LA GUITARRASpanish Music for Guitar
Miguel Llobet, Federico M-Torroba, Emilio Pujol, Fernando Sor, Francisco Tarrega
TUOMO TIRRONEN, guitar
Tuomo Tirronen Plays A 2003 Luciano Lovadina
"[Tirronen plays with a] very bouncy rhythmic lilt... romantic but also possesses a sturdy strength... his calmly measured playing emphasizes the beauty in [Sor's Etudes'] simplicity."
Therese W. Saba, International Record Review - September 2010
"[Tuomo Tirronen's] playing is solid and expressive, and he doesn’t fall into the trap that many do in Tarrega, Llobet, or Pujol miniatures. His rubato is expressive, never self-indulgent. The music is...very well played and nice to have in one recital. Recommended to anyone interested in the music or the guitarist."
American Record Guide - May/June 2010
"...indeed, all the music on La Guitarra flourishes thanks to [Tirronen's] elegant phrasing, tonal refinement, narrative finesse, and stylistic comprehension... this [is a] beautifully played and recorded program. Recommended to anyone interested in the music or the guitarist."
Robert Schulslaper, Fanfare - May/June 2010
"Tuomo Tirronen plays very well indeed..."
Turok's Choice, Issue No.219 - March 2010
PROGRAM NOTESThere was a time when the guitar was unmistakably linked to Spain. The most important guitar works were written by Spanish composers such as Gaspar Sanz and Luis Milan. While working at the Royal Spanish Court, the Italian baroque composer Domenico Scarlatti most certainly heard the sounds of these baroque guitar composers and imitated themin his famous cembalo sonatas. Nowadays, the guitar is found in genres of all kinds, all over the world. The remarkable renaissance of the guitar is relatively new, though, and many people still picture bull-fighting and castanets when they hear its—and with good reason. It was in Spain that the guitar had its cradle and there that it developed into the instrument we know today as the classical guitar. Normally, the Spanish guitar is closely associated with southern Spain—more precisely Andalucia—where, among the gypsies, flamenco music came about. However, the guitar in Spain is more widespread than commonly thought. Some of the most influential people who shaped the history of the classical guitar were not from southern Spain, but from the north-east, more precisely the region of Catalonia.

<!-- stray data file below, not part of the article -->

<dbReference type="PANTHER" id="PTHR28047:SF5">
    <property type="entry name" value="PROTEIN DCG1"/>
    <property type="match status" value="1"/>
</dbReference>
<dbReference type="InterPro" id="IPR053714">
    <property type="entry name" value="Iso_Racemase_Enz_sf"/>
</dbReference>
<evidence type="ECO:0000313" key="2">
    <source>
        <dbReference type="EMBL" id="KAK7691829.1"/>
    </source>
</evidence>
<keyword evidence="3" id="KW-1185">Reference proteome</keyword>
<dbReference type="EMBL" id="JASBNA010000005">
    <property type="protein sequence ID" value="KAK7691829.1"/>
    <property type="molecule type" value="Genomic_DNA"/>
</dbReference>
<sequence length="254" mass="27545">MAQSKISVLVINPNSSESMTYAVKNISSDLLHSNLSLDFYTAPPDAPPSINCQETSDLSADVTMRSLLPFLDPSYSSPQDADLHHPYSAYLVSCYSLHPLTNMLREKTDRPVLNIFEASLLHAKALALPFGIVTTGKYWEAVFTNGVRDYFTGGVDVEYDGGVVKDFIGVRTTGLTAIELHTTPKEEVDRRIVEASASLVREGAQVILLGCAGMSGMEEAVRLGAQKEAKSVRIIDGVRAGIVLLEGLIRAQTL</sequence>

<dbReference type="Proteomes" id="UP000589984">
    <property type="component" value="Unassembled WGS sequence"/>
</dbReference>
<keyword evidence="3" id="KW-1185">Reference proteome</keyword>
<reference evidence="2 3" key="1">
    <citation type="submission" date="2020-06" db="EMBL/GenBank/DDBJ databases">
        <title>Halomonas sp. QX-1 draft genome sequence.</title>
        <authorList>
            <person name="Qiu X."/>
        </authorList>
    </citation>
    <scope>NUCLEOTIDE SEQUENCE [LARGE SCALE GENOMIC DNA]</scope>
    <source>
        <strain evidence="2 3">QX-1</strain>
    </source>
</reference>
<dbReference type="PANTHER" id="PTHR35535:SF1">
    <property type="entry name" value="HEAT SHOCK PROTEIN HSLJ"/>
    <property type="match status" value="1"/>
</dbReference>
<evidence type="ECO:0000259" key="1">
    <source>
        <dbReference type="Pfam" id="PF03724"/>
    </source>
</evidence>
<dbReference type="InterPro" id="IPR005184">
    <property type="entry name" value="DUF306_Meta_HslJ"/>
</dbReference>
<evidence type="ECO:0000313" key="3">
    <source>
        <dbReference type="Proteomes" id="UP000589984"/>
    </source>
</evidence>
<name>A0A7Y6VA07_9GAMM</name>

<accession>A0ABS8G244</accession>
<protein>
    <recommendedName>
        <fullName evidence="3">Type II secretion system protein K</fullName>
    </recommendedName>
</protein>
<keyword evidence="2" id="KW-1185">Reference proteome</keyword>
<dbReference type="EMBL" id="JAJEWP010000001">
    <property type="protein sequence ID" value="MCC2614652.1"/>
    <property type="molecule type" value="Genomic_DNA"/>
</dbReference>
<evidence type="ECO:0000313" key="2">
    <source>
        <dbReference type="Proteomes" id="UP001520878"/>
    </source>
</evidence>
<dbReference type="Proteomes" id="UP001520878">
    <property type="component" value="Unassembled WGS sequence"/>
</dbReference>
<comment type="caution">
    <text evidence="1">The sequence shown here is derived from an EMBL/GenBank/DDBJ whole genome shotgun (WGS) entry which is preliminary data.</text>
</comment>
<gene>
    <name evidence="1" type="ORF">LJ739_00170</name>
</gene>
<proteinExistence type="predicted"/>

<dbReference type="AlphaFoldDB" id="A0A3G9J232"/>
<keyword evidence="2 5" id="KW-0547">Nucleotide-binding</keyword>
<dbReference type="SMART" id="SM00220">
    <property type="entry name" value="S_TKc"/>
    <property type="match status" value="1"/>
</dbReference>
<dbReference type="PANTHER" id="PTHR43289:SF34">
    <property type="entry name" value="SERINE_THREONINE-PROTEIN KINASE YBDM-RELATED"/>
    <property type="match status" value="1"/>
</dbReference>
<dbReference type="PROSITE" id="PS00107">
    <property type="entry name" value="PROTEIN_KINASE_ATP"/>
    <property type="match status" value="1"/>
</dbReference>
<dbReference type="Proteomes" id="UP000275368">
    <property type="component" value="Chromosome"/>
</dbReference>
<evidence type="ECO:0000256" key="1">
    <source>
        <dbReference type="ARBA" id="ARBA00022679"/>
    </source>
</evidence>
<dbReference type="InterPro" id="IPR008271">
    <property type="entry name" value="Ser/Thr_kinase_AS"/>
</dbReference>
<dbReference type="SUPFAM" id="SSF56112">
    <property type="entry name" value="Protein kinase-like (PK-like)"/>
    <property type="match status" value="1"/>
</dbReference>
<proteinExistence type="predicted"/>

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Finnish guitarist Tuomo Topias Tirronen started playing guitar at the age of eight, studying with Karri Elo. He studied classical guitar in Finland at the Turku Music Conservatory under Marianne Gardberg, and then in Turku Music Academy until graduating in 2002 as a "music pedagogue". Tirronen also studied in Sweden at the Malmö Musikhögskola with Göran Söllscher and Gunnar Spjuth, and later attended Musikhochschule Lucerne in Switzerland where in 2006 he received the highest marks from Frank Bungartens. Tirronen, who has a keen interest in playing Renaissance lute and Persian lute among other stringed instruments, has given concerts in Germany, Italy, Sweden and Switzerland and actively in his native Finland. An active chamber musician, Mr. Tirronen performs in the flute and guitar duo Duo Arkipelag with flutist Visa Turunen, in the guitar duo Tirronen & Buck with Christian Buck, and in the German alternative music group Melkbook with Alex Goretzki and Christian Buck. Tirronen also performs with Topias Tiheäsalo in T&T2, a chamber group focused on free improvisation. He has given the premiere performances of Antti Haapalainen's Kivettynyt Metsä for solo guitar and Satakieli for flute and guitar, as well as Aki Lappalainen´s Suite for Guitar and Elf for flute and guitar. Tuomo Tirronen has participated in master classes given by Eduardo Fernandez, Stephen Stubbs and Jorgen Bjorslev, and himself teaches at the Music Institute Arkipelag and at Vakka-Suomi Music Institute and has served as President of the Turku Guitar Society since 2003.
EMILIO PUJOL (1886-1980)
FERNANDO SOR (1778-1839)
MIGUEL LLOBET (1878-1938)
FRANCISCO TARREGA (1852-1909)
FEDERICO M-TORROBA (1891-1982)